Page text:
Unfeasibly early start once again. The flight was due to leave Udaipur Airport at 8.20am, so we rose at 5.30am, our taxi arrived at 6.30 and we were there in plenty of time.
The security at the airport was the most thorough I’ve ever encountered, with two searches of hand luggage and a patting-down search, as well as x-raying the checked-in luggage. I had to demonstrate my mini alarm clock before I was allowed through.
The airport, being as far as I could tell domestic only, didn’t have much in the way of shops or other distractions so we watched the armed police wandering about while we waited.
When the plane was ready we walked over to board it (across the tarmac taxi-way and up the stairs).
The flight was pretty uneventful, just over an hour with breakfast of something unidentifiable.
Our landing in Mumbai was delayed by 20 mins due to congestion but we quickly reclaimed our baggage and headed outside.
The guidebooks said there was a taxi rank outside but we were immediately swamped by taxi drivers. We picked one who seemed to be at the front of the queue and he agreed to do the journey “on the meter”.
After a while, the driver asked us again where we were going and then didn’t seem to know where our destination guesthouse was. As we got down to the Colaba area he stopped to ask the way and after a few wrong turns we arrived at Bentley’s. The meter reading was Rs374, so we were a little taken aback when the driver asked for Rs650 saying that the extra was for air-conditioning. We argued for a while and we eventually paid him Rs550 just to see the back of him.
As we enetered Bentley’s we passed some workmen obviously carrying out electrical repairs. We were shown to our room (no.27) which was in a different block. The room was a bit grim. Small windows looking onto the kitchens of a neighbouring block, tiny shower/toilet room where the shower pointed directly at the toilet.
There a TV, though it had a habit of turning itself off at random intervals, about every 3-4 minutes. Not ideal but survivable.
We watched TV for a couple of hours and then went out for a stroll in Colaba. We passed all kinds of shops and streetside stalls selling a multitude of things including a good deal of touristy tat before reaching Leopold’s, one of the “traveller” hangouts. True to its reputation it was busy with lots of Westerners, though there were also plenty of young Indians in the drinking Kingfisher beer and eating fries.
We had a few beers and a bowl or two of free nuts, before leaving, heading back in the direction of the guesthouse. Another bit of a rest and it was evening and time to eat. The guidebooks recommended a Chinese place called Ling’s Pavillion, which was just round the corner from Leopold’s, so that was where we decided to go.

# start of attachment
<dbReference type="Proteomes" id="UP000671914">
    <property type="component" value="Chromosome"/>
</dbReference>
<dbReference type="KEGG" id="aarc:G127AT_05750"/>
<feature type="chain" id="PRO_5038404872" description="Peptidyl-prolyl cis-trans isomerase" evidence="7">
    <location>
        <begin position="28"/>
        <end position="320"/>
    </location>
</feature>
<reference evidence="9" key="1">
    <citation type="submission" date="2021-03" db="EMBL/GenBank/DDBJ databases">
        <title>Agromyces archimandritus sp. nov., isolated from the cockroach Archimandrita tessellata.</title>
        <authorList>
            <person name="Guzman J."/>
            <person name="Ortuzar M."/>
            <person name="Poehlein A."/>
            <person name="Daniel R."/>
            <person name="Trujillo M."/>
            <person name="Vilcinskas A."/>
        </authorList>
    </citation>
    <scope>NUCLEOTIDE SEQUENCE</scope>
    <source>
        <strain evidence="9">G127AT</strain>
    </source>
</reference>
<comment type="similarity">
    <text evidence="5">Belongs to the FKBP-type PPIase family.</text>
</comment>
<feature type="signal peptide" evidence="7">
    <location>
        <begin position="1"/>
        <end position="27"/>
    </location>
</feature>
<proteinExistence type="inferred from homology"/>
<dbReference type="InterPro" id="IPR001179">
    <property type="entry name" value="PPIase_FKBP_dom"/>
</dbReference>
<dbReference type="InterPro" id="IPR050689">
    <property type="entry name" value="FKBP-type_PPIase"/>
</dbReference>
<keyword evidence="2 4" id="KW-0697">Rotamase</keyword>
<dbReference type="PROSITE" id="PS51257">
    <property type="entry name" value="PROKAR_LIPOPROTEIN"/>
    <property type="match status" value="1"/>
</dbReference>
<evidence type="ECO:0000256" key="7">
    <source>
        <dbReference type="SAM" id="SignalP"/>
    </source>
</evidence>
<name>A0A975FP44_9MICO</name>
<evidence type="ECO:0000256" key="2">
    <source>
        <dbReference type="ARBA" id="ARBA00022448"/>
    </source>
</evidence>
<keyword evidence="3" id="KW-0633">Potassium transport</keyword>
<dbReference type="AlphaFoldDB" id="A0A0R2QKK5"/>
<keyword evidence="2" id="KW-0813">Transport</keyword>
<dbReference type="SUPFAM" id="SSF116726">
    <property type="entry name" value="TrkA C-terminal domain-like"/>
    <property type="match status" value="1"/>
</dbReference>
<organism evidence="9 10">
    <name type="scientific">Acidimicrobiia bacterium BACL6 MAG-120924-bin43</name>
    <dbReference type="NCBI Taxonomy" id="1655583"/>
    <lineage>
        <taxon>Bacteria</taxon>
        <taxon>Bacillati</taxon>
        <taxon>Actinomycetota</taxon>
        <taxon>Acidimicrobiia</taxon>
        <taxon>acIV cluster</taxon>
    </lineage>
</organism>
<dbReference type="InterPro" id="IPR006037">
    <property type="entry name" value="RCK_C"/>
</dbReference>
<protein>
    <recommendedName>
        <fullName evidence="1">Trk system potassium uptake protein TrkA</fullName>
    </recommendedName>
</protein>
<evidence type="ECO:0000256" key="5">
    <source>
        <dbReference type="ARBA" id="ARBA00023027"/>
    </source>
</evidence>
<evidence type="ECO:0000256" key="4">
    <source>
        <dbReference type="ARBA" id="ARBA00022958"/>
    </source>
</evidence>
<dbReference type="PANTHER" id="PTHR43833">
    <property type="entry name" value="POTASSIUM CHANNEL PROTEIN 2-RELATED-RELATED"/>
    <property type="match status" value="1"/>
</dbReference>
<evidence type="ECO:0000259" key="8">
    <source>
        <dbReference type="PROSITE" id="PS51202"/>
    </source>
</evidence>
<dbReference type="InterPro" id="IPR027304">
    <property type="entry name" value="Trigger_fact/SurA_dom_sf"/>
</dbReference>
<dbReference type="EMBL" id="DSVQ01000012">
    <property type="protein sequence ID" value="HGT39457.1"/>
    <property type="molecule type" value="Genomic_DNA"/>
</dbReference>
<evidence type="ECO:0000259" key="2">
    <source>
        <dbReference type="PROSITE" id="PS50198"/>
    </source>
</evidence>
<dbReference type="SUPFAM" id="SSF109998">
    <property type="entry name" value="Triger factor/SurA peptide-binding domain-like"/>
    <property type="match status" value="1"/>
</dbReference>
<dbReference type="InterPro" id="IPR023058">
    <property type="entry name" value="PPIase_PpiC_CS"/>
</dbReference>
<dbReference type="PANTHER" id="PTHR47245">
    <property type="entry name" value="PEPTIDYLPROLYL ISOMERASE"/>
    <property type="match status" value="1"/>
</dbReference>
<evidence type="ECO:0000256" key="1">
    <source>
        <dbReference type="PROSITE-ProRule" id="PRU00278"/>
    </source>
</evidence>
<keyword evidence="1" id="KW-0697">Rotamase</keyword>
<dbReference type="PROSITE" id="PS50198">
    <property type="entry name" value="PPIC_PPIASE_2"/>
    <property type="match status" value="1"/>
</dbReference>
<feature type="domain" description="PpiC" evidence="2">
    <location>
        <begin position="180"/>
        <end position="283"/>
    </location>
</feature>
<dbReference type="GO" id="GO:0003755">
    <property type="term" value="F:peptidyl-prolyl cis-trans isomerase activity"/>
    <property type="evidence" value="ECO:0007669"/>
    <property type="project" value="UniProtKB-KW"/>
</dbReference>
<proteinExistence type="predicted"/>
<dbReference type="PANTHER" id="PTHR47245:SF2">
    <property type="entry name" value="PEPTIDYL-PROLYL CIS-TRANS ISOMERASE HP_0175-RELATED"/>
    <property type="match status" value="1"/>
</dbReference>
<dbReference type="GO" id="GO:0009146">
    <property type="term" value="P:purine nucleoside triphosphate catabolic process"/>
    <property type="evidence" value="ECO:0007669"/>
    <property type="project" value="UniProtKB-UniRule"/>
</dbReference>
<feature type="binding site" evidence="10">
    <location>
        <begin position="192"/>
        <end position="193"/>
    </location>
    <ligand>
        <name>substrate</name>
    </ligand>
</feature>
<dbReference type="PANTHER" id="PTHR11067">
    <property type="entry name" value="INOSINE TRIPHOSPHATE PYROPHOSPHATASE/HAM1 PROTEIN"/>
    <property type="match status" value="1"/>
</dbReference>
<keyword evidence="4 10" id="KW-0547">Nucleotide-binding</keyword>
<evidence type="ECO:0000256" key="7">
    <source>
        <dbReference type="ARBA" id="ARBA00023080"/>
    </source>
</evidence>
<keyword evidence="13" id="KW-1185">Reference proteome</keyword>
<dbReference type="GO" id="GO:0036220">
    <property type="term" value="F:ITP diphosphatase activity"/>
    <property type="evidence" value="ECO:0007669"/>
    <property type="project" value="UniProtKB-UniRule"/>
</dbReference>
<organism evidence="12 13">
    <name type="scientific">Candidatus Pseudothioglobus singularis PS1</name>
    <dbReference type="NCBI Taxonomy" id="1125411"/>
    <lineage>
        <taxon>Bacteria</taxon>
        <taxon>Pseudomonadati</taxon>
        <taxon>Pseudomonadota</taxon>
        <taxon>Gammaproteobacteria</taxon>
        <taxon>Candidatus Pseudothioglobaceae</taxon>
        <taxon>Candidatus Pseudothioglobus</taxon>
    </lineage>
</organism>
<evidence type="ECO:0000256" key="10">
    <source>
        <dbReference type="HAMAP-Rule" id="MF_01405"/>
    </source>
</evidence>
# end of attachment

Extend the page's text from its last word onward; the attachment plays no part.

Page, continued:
Walking along the dark streets of Mumbai was a little intimidating and we passed several scurrying rats, the size of cats. On reaching our destination, we were told that there was a 15-20 minute wait for tables, but we decided to wait. After only 4 or 5 minutes a table was ready, so we took our seats at a first floor table overlooking the ground floor with its stream full of fish.
We had managed to stick to vegetarian food at virtually every place we’d eaten (with the exception of Mahansar) but the menu here was sadly lacking in veg options. We selected the steamed veg wontons and Buddah’s Delight (mixed stir fry veg) along with another veg dish, the name of which escapes me. I had selected a peanut-based dish but the waiter said it wasn’t good (!).
Frankly I thought the food was very disappointing, the veg was mostly bland and tasteless and we both wished we’d gone for the non-veg options instead.
The bill came to Rs880, about 11 quid, the most we had paid for a meal in India, as far as I can remember.
Returning to the hotel, we passed many more rats, and hundreds of people sleeping on the pavements so that we had to walk in the road to avoid disturbing them.
We made it back to Bentley’s, and finding that the lift was locked walked up the stairs to our room.
Flicking the light on we were greeted by the sight of several cockroaches scurrying for cover. More were on the walls, on the wardrobe and in the bathroom. After a while it became clear that Vic was not going to be able to sleep in the room, so we had to consider alternatives.
We started calling round some other hotels and finally found one that answered the phone. By this time it was 2am and we both needed sleep. The hotel was th Taj President, part of the Taj Business Hotels group and well outside the price range we had budgetted for. We decided to go for it anyway, as we were too tired to find anywhere else. The hotel agreed to send us a taxi so we quickly packed our stuff back up.
Making our way out of the room we passed the room boy asleep in the corridor outside the room. We walked down the stairs and across the road to the reception area where we paid our bill for the night. No one asked why we were leaving a day earlier than planned, or why we were leaving at 2.15am.
The taxi from the Taj President turned up and whisked us away to the luxury of the hotel.
This was a different class (and four times the price of Bentley’s), the room was air-conditioned, had a bath and shower, mini-bar; in fact everything you would expect in a good business hotel any where. By UK standards it was a bargain at 60 quid a night, but that was more than 3 times our total budget for each day, a figure we had remained close to ( though never quite achieving) throught the trip to date.
We slept well that night, not waking until well after 9am.